New York Workers’ Compensation Law
Sec. § 131
Payroll Records


(1)

Every employer subject to the provisions of this chapter shall keep a true and accurate record of the number of his or her employees, the classification of employees, information regarding employee accidents and the wages paid by him or her for a period of four years after each entry therein, which records shall be open to inspection at any time, and as often as may be necessary to verify the same by investigators of the board, by the authorized auditors, accountants or inspectors of the carrier with whom the employer is insured, or by the authorized auditors, accountants or inspectors of any workers compensation insurance rating board or bureau operating under the authority of the insurance law and of which board or bureau such carrier is a member or the group trust of which the employer is a member. Any and all records required by law to be kept by such employer upon which the employer makes or files a return concerning wages paid to employees shall form part of the records described in this section and shall be open to inspection in the same manner as provided in this section. Any employer who shall fail to keep such records, who shall willfully fail to furnish such record as required in this section or who shall falsify any such records, shall be guilty of a misdemeanor and subject to a fine of not less than five nor more than ten thousand dollars in addition to any other penalties otherwise provided by law, except that any such employer that has previously been subject to criminal penalties under this section within the prior ten years shall be guilty of a class E felony, and subject to a fine of not less than ten nor more than twenty-five thousand dollars in addition to any penalties otherwise provided by law.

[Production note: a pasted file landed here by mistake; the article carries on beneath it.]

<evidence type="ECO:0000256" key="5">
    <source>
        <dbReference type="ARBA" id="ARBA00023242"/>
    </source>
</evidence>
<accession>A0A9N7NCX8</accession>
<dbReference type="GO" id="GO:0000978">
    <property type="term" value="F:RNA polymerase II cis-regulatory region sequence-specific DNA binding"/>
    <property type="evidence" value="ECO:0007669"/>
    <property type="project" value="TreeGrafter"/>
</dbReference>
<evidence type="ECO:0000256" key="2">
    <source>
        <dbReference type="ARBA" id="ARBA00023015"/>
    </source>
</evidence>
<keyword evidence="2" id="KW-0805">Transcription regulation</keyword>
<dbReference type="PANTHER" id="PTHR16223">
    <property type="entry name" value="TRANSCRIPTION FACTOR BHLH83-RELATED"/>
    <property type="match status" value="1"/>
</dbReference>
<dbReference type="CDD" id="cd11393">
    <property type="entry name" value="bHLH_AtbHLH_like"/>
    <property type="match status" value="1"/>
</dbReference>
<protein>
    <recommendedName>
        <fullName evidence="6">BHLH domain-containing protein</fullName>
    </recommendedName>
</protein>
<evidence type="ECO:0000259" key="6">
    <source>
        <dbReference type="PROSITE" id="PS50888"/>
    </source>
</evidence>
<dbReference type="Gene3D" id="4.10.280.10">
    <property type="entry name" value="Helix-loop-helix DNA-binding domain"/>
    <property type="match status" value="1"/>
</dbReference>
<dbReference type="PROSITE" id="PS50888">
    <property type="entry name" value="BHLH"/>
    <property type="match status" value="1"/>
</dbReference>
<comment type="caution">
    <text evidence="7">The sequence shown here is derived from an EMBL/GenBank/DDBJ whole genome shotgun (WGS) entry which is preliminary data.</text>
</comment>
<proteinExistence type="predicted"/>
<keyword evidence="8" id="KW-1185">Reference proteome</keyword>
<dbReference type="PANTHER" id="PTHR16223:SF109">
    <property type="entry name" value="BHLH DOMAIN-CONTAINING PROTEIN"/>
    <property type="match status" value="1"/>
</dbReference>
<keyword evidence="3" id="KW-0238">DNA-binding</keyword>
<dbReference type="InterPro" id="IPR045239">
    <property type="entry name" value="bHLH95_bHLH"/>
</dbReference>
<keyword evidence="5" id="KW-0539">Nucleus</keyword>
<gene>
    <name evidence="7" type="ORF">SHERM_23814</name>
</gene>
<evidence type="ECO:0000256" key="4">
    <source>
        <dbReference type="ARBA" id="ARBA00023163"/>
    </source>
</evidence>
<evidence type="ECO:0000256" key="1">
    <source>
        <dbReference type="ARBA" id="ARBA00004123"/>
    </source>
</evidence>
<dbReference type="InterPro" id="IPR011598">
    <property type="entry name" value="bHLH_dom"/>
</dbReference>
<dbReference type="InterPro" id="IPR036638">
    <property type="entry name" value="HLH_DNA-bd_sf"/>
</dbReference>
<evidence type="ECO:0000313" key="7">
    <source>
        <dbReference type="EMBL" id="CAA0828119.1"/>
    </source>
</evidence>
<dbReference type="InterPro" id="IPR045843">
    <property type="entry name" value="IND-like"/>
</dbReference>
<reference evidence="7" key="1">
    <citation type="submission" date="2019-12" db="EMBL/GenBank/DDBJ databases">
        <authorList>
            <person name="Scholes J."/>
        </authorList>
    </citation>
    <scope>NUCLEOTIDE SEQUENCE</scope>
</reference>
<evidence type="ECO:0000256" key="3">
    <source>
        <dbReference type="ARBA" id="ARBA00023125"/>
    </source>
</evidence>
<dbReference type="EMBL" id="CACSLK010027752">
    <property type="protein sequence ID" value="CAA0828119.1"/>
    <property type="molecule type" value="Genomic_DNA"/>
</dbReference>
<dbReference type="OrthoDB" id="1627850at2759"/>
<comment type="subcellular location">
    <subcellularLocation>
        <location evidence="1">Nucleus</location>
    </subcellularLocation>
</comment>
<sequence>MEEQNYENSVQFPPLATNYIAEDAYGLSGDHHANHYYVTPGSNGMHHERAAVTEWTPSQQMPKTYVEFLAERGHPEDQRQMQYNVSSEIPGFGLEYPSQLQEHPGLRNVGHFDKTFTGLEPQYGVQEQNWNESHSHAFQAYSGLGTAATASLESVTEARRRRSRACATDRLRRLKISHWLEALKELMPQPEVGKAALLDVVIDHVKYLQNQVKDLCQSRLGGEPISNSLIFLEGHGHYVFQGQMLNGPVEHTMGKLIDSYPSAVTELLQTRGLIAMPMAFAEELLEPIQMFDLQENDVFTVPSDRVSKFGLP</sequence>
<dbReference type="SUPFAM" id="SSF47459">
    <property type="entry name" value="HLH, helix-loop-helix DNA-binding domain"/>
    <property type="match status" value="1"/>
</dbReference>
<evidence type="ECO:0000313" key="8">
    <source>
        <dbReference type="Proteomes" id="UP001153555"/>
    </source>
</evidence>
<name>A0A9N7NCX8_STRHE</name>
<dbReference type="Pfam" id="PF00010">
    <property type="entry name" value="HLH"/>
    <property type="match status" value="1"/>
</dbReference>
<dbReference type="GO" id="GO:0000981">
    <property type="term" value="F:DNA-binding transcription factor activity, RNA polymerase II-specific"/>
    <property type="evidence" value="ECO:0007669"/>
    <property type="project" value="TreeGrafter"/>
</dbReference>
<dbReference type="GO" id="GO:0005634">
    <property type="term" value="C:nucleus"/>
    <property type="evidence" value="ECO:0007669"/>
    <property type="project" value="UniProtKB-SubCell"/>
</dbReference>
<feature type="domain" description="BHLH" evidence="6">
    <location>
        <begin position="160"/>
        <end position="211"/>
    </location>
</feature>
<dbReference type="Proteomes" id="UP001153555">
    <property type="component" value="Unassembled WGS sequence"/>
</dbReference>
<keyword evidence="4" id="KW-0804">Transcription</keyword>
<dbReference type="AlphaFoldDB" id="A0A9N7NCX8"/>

(2)

Employers subject to subsection (e) of section two thousand three hundred four of the insurance law and subdivision two of section eighty-nine of this chapter shall keep a true and accurate record of hours worked for all construction classification employees. The willful failure to keep such record, or the knowing falsification of any such record, may be prosecuted as insurance fraud in accordance with the provisions of section 176.05 of the penal law.

(3)

The chair, upon finding that an employer has failed to keep true and accurate records as required by this section, may impose upon such employer, in addition to all other penalties, fines or assessments provided for in this chapter, one thousand dollars for each ten day period of non-compliance or a sum not in excess of two times the cost of compensation for its payroll for the period of such violation, which sum shall be paid into the uninsured employers fund created under section twenty-six-a of this chapter. When an employer fails to provide business records sufficient to enable the chair to determine the employers payroll for the period requested for the calculation of the penalty provided in this section, the imputed weekly payroll for each employee, corporate officer, sole proprietor, or partner shall be the New York state average weekly wage, multiplied by 1.5. Where the employer is a corporation, the corporation and any of the following shall be liable for the penalty provided in this subdivision: the president, secretary and treasurer. If the employer shall within thirty days after notice of the imposition of a penalty by the chair pursuant to this subdivision make an application in affidavit form for a redetermination review of such penalty, the chair shall make a decision in writing on the issues raised on such application.
Source
Last accessed
Dec. 13, 2016